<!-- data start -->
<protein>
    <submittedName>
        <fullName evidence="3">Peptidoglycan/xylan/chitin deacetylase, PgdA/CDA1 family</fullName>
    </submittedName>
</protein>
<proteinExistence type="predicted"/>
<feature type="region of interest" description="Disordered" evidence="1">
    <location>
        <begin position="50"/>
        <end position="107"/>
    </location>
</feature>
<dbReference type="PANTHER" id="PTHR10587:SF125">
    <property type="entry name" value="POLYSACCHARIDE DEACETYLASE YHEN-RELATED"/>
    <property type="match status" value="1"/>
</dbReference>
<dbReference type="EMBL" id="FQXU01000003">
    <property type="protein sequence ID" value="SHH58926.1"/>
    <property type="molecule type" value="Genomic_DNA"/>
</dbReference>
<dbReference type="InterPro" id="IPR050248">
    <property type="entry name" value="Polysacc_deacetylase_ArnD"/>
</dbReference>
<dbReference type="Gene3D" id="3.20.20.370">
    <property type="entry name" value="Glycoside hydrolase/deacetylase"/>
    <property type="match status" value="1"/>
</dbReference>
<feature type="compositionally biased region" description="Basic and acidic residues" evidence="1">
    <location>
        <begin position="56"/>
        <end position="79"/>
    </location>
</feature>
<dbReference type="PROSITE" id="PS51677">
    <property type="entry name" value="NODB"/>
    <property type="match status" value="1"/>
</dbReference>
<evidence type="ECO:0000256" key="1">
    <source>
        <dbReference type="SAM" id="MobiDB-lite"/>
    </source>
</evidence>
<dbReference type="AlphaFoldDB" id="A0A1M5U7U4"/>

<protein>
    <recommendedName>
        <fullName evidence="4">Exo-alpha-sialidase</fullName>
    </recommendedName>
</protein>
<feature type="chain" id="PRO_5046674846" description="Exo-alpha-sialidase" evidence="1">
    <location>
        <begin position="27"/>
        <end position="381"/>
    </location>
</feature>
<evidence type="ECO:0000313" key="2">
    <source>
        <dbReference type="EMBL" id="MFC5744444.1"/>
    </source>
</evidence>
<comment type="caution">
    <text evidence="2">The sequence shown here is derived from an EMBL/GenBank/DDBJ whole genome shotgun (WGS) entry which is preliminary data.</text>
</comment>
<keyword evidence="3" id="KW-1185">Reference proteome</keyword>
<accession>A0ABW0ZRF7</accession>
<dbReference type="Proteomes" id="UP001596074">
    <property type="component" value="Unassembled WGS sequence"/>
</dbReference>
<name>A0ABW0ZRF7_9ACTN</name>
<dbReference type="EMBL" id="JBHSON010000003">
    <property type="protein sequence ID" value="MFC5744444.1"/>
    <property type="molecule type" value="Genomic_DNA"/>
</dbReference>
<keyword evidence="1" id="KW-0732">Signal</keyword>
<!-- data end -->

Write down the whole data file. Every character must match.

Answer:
<protein>
    <submittedName>
        <fullName evidence="3">Peptidoglycan/xylan/chitin deacetylase, PgdA/CDA1 family</fullName>
    </submittedName>
</protein>
<proteinExistence type="predicted"/>
<feature type="region of interest" description="Disordered" evidence="1">
    <location>
        <begin position="50"/>
        <end position="107"/>
    </location>
</feature>
<dbReference type="PANTHER" id="PTHR10587:SF125">
    <property type="entry name" value="POLYSACCHARIDE DEACETYLASE YHEN-RELATED"/>
    <property type="match status" value="1"/>
</dbReference>
<dbReference type="EMBL" id="FQXU01000003">
    <property type="protein sequence ID" value="SHH58926.1"/>
    <property type="molecule type" value="Genomic_DNA"/>
</dbReference>
<dbReference type="InterPro" id="IPR050248">
    <property type="entry name" value="Polysacc_deacetylase_ArnD"/>
</dbReference>
<dbReference type="Gene3D" id="3.20.20.370">
    <property type="entry name" value="Glycoside hydrolase/deacetylase"/>
    <property type="match status" value="1"/>
</dbReference>
<feature type="compositionally biased region" description="Basic and acidic residues" evidence="1">
    <location>
        <begin position="56"/>
        <end position="79"/>
    </location>
</feature>
<dbReference type="PROSITE" id="PS51677">
    <property type="entry name" value="NODB"/>
    <property type="match status" value="1"/>
</dbReference>
<evidence type="ECO:0000256" key="1">
    <source>
        <dbReference type="SAM" id="MobiDB-lite"/>
    </source>
</evidence>
<dbReference type="AlphaFoldDB" id="A0A1M5U7U4"/>

<protein>
    <recommendedName>
        <fullName evidence="4">Exo-alpha-sialidase</fullName>
    </recommendedName>
</protein>
<feature type="chain" id="PRO_5046674846" description="Exo-alpha-sialidase" evidence="1">
    <location>
        <begin position="27"/>
        <end position="381"/>
    </location>
</feature>
<evidence type="ECO:0000313" key="2">
    <source>
        <dbReference type="EMBL" id="MFC5744444.1"/>
    </source>
</evidence>
<comment type="caution">
    <text evidence="2">The sequence shown here is derived from an EMBL/GenBank/DDBJ whole genome shotgun (WGS) entry which is preliminary data.</text>
</comment>
<keyword evidence="3" id="KW-1185">Reference proteome</keyword>
<accession>A0ABW0ZRF7</accession>
<dbReference type="Proteomes" id="UP001596074">
    <property type="component" value="Unassembled WGS sequence"/>
</dbReference>
<name>A0ABW0ZRF7_9ACTN</name>
<dbReference type="EMBL" id="JBHSON010000003">
    <property type="protein sequence ID" value="MFC5744444.1"/>
    <property type="molecule type" value="Genomic_DNA"/>
</dbReference>
<keyword evidence="1" id="KW-0732">Signal</keyword>